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Impersonation fraud: Signs you may be a victim and low-cost methods to stop it

Digital technology has been a godsend for many SMEs,?but its growing sophistication means we are more vulnerable to online fraud and “scams” than ever before.

Take, for example, impersonation fraud. Also known as “whaling”, because scammers are targeting one high-level individual as opposed to many, impersonation fraud is when scammers pretend to be a company CEO in order to illegally extract money from the business.

The impact of this type of fraud has been felt especially among SMEs, with£53% of employee respondents from a Lloyds backed survey saying they have been victims of scammers posing as their boss. Below are more alarming results from the survey and how to spot and stop it.

What does it look like

Put simply, it’s when scammers use a senior employee’s personal data to impersonate them and defraud the company out of money. The scam takes two main forms; CEO fraud and invoice fraud. Both scams do the same thing, they mostly intercept email chains and change banking details to receive the funds.

Here are some tell-tale signs:

  • You receive a change in bank details from a supplier or other contact.
  • You receive unexpected emails from your boss, or from another senior employee asking you for the payment of funds.
  • You are sent a flurry of emails, texts or voicemails from companies asking you to reveal personal information (also known as “phishing”).

Why are SMEs the target?

It’s likely that scammers pursue the “Trojan horse” method of infiltrating an SME because of their smaller sizes and close-knit work structure. In a small to medium sized work environment, employees are more likely to have direct contact with senior members of staff, including frequent and more casual email exchanges with CEOs.

Scammers take advantage of these high levels of contact and trust to secure their funds illicitly.

Spot it

A common manifestation of impersonation fraud is found via an email exchange. Scammers start by gaining access to an email trail containing payment information and change the beneficiary bank account details.

Employees commonly regard email chains as legitimate especially when they come from an interior source. Be sure to double check any bank or financial details sent via emails as the exchange continues. Also remain vigilant when it comes to processing invoices over email, scammers are also known to pose as suppliers and change the invoice details.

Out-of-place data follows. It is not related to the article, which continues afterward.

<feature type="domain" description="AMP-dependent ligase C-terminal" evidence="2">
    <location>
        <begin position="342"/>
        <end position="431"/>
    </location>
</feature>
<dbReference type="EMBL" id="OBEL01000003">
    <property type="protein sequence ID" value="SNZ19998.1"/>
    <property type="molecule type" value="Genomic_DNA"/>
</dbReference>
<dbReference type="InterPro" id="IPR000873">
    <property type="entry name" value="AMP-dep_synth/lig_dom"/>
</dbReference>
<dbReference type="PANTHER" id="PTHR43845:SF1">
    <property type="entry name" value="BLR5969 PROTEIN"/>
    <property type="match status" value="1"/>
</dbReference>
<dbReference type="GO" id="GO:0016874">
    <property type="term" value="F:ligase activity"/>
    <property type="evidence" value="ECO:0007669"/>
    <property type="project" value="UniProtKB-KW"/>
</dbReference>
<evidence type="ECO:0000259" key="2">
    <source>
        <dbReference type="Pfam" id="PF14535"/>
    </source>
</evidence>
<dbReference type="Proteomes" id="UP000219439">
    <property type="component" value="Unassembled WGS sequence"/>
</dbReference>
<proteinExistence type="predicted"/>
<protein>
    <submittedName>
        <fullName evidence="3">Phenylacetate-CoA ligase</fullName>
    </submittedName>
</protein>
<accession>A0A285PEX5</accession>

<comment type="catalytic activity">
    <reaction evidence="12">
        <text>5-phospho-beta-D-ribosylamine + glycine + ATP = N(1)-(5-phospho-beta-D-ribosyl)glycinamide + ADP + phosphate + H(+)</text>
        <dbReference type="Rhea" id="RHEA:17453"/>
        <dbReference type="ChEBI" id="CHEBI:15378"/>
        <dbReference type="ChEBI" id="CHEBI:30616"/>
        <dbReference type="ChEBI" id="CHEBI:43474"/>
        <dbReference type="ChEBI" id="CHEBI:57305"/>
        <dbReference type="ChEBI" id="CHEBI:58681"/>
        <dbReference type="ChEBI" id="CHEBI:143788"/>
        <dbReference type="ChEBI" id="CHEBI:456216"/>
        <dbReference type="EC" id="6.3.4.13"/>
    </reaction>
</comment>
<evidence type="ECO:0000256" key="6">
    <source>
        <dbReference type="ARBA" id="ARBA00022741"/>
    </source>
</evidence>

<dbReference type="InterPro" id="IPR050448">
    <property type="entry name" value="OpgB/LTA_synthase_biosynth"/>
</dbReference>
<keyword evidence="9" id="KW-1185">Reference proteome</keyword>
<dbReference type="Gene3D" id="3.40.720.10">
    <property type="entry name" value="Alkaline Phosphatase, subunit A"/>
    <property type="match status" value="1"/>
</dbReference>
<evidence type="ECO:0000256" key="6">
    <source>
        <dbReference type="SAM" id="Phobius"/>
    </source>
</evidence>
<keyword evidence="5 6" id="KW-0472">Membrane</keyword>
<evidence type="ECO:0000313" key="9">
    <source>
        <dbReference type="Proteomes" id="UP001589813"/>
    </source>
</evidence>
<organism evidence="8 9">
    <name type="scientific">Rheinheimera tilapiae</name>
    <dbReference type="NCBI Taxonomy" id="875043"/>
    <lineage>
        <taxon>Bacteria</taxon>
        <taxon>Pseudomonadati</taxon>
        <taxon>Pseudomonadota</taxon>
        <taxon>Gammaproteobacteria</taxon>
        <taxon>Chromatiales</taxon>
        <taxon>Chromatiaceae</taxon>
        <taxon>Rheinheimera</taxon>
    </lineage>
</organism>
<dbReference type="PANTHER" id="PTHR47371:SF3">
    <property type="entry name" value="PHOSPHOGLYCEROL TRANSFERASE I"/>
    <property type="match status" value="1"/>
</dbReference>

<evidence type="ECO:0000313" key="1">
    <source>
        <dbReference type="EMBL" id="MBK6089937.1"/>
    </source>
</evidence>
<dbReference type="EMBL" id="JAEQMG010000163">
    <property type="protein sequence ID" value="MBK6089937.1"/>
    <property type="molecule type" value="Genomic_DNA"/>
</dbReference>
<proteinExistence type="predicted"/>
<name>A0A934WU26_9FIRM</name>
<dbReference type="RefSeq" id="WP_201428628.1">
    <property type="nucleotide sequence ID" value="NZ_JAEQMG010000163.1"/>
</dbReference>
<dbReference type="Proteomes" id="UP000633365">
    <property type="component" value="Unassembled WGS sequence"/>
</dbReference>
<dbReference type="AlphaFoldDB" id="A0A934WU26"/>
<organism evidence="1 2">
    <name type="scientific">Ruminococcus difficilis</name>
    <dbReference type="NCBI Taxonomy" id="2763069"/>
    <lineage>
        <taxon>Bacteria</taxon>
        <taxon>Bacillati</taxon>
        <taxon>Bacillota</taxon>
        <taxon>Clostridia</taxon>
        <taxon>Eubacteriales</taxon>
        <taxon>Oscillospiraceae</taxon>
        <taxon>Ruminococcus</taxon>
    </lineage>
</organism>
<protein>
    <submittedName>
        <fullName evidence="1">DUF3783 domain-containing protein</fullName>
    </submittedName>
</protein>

A culture of transparency and communication must be in place where employees do not feel intimidated to question emails sent by higher members of staff.


When we think of digital fraud, we usually envision large-scale cyber attacks that hit all levels of a company’s structure. But impersonation fraud is different, and no less sophisticated for being so. They have managed to negatively impact up to 454,960 companies in the UK, and according to the survey, the risk has risen by 58% and looks set to get worse.

Businesses most affected by impersonation fraud are those that tend to store the most sensitive and personal information data for their clients.

Here are the statistical threat levels facing certain industries:

  • Law 19%
  • HR & IT 17%
  • Finance 16%

Financial drain and job losses?

According to the research, SMEs are losing an average of £27,000 per year to these scams that’s equivalent to the average salary expectation in the UK. Net losses have also led to an estimated 6%?of fraud victims being forced to make employees redundant due to the financial drain impersonation fraud causes.

Get educated

The research shows a lack of awareness about what impersonation fraud looks like, even when employees have already been victims of it. This makes them less likely to blow the whistle on future suspicious activity, which leads to a cycle of financial loss and data vulnerability. Only 20% of victims asked by the survey said they now think twice when receiving an email request at work.

Moving forward

The key to stemming the flow of impersonation fraud rests in educating staff on the signs, having organic and cost-free prevention strategies in place, and promoting an open company culture. This includes double checking the validity of any email threads that contain financial information or demand funds.

This also depends on the company culture in place in any SME that experiences fraud, a culture of transparency and communication must be in place where employees do not feel intimidated to question emails sent by higher members of staff.


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